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Vespertilio.

The bat

Assumpsisse suum volucri ex Meneide nomen,[1]
Socraticum autores Choerephoonta ferunt.[2]
Fusca viro facies, & stridens vocula, tali
Hunc hominem potuit commaculare nota.

Writers tell us that Chaerephon, Socrates’ follower, got his particular name from the winged daughter of Minyas. It was his sallow complexion and squeaky little voice that gave rise to such a slur to sully his reputation.

Notes:

1. For the transformation of the daughters of Minyas (the founder of the earliest race of Greeks) into bats - for refusing to worship Dionysus - see Ovid, Metamorphoses, 4.389ff.

2. Chaerophon, a distinguished disciple of Socrates, was nick-named ‘The Bat’ and ‘Boxwood’ for his pale complexion and poor health, supposedly brought on by excessive study. See Aristophanes, Aves, 1564; Philostratus, Vitae sophistarum, 1.482.


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  • study and diversion [49A1] Search | Browse Iconclass
  • studying at night [49B4411] Search | Browse Iconclass
  • Minyas' daughters changed into bats: having aroused Bacchus' anger by weaving instead of worshipping him, the daughters of Minyas, Leuconoe (Leucippe), Alcithoe and Arsippe, are changed into bats by the god (Ovid, Metamorphoses IV 399) [97CC7] Search | Browse Iconclass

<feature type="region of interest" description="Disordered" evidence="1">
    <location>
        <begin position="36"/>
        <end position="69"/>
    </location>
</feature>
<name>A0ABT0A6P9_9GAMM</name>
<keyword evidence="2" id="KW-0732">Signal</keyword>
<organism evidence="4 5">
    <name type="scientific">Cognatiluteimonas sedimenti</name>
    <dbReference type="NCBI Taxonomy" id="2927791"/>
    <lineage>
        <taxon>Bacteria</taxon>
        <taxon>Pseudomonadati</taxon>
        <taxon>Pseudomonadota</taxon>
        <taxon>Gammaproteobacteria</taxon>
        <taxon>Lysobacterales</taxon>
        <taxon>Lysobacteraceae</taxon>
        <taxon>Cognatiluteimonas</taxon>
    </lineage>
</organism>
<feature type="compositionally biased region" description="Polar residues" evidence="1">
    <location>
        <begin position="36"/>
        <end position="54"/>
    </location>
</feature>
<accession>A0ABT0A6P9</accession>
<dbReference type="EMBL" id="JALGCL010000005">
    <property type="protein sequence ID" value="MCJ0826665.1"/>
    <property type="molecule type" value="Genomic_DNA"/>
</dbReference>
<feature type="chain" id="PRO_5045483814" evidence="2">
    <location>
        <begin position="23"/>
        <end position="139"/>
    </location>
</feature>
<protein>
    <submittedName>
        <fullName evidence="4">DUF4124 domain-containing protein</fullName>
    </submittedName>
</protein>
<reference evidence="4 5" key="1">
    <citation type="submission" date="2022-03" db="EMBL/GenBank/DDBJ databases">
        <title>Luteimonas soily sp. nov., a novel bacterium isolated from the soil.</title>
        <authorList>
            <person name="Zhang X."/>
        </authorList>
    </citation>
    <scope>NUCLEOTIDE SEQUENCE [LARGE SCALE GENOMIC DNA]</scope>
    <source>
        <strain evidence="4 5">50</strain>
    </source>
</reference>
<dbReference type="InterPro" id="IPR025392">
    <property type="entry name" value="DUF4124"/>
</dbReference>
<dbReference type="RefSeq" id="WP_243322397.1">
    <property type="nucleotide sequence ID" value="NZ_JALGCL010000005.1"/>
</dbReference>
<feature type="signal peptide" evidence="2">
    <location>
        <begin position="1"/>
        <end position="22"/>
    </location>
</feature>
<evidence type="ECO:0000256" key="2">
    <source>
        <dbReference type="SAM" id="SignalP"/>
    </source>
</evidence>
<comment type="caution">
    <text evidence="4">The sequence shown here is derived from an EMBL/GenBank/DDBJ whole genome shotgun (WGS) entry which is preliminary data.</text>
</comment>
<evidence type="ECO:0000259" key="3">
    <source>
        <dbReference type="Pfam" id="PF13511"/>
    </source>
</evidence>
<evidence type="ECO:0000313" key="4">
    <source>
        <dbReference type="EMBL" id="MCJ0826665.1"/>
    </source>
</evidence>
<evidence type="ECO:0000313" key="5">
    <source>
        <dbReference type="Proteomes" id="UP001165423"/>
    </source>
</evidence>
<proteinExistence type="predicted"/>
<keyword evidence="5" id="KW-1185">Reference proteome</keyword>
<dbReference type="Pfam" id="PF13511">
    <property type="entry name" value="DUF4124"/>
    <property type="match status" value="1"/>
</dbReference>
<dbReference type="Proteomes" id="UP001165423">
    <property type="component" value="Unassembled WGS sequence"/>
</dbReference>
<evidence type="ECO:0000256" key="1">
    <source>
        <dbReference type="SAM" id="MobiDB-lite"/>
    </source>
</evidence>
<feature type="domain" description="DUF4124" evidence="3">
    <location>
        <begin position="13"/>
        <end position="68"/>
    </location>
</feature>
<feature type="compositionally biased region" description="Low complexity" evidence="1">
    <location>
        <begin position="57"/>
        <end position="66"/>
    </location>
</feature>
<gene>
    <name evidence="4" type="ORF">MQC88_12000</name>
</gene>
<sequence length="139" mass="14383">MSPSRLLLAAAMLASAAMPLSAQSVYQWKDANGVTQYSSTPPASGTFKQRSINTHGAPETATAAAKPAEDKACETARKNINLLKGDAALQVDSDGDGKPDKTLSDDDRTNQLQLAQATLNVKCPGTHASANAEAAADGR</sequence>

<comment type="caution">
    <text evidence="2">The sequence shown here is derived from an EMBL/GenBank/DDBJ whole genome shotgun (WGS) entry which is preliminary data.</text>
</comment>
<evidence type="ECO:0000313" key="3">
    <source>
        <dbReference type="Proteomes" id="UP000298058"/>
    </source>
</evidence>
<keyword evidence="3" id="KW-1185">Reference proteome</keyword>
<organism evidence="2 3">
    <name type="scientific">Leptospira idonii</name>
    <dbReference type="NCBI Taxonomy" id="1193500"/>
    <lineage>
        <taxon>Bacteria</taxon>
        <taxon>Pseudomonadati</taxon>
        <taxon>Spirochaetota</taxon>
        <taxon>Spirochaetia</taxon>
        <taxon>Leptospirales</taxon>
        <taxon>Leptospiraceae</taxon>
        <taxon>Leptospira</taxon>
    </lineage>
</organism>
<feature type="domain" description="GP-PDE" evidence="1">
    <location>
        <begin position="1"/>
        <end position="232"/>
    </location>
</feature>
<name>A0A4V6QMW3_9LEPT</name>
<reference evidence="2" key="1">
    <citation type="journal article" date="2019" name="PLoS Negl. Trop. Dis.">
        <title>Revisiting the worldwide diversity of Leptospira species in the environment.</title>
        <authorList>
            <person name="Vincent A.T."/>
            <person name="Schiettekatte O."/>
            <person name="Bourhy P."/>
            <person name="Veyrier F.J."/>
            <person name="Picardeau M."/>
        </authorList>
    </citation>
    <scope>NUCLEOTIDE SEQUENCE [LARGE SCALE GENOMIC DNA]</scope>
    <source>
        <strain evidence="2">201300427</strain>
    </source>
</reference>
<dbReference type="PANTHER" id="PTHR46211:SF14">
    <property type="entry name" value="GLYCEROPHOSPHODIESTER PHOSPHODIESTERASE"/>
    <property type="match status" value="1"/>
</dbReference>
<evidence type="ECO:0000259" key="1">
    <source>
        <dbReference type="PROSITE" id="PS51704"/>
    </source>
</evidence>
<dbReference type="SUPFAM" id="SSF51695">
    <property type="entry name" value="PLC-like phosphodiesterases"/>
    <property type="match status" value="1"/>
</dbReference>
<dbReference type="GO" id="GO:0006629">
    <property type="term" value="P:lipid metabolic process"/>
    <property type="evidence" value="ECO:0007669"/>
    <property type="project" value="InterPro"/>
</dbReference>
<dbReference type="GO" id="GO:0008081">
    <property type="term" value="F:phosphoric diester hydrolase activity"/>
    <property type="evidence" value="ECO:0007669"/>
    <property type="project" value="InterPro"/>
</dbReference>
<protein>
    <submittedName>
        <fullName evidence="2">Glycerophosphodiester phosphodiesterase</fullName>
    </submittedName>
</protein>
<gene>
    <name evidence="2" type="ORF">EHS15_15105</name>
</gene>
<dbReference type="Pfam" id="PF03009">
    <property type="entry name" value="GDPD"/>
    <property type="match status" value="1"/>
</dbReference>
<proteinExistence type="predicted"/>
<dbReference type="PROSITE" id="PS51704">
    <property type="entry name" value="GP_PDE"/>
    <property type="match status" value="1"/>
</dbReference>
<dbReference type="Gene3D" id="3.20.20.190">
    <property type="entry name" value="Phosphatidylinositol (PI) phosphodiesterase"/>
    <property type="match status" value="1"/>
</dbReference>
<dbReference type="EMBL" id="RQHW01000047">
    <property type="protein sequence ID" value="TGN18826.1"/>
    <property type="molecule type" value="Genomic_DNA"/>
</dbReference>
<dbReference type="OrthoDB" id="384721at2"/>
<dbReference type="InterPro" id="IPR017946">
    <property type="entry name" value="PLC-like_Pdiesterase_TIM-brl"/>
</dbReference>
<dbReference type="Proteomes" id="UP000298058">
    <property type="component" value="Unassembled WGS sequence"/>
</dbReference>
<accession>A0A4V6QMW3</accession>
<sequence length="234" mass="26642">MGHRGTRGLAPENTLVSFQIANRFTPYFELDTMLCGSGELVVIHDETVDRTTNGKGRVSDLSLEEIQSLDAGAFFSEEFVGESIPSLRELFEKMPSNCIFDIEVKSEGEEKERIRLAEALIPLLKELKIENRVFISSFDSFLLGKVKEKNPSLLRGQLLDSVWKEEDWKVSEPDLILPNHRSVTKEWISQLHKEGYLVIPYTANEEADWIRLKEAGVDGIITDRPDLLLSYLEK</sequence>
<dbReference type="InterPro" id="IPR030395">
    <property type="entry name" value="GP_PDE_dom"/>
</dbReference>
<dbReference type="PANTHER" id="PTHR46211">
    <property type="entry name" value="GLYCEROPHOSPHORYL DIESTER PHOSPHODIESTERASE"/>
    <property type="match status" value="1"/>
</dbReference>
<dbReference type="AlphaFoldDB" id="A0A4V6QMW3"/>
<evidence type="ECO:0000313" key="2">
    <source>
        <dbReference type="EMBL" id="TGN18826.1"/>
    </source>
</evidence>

• male persons from classical history (with NAME) representations to which the NAME of a person from classical history may be attached [98B(CHAEREPHON)3] Search | Browse Iconclass

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IN TEMERARIOS.

The reckless

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Aspicis aurigam currus phaetonta[1] paterni,
Inguivomos [=Ignivomos] ausum flectere solis equos.
Maxima qui postqum terris incendia sparsit,
Est temere insesso lapsus ab axe miser.
Sic plerique rotis fortunae ad sydera Reges,
Evecti ambitio quos iuvenilis agit.
Pst magnam humani generis clademque suamque,
Cunctorum poenas denique dant scelerum.

You see here Phaethon, driving his father’s chariot, and daring to guide the fire-breathing steeds of the Sun. After spreading great conflagrations over the earth, the wretched boy fell from the car he had so rashly mounted. - Even so, the majority of kings are borne up to heaven on the wheels of Fortune, driven by youth’s ambition. After they have brought great disaster on the human race and themselves, they finally pay the penalty for all their crimes.

Notes:

1. Phaethon, the son of Apollo, the sun-god. The myth referred to here is told in Ovid, Metamorphoses 1.748 - 2.349. Both Phaethon and Icarus ([A31a054]) are types of those who aim too high and do not recognise their proper sphere.


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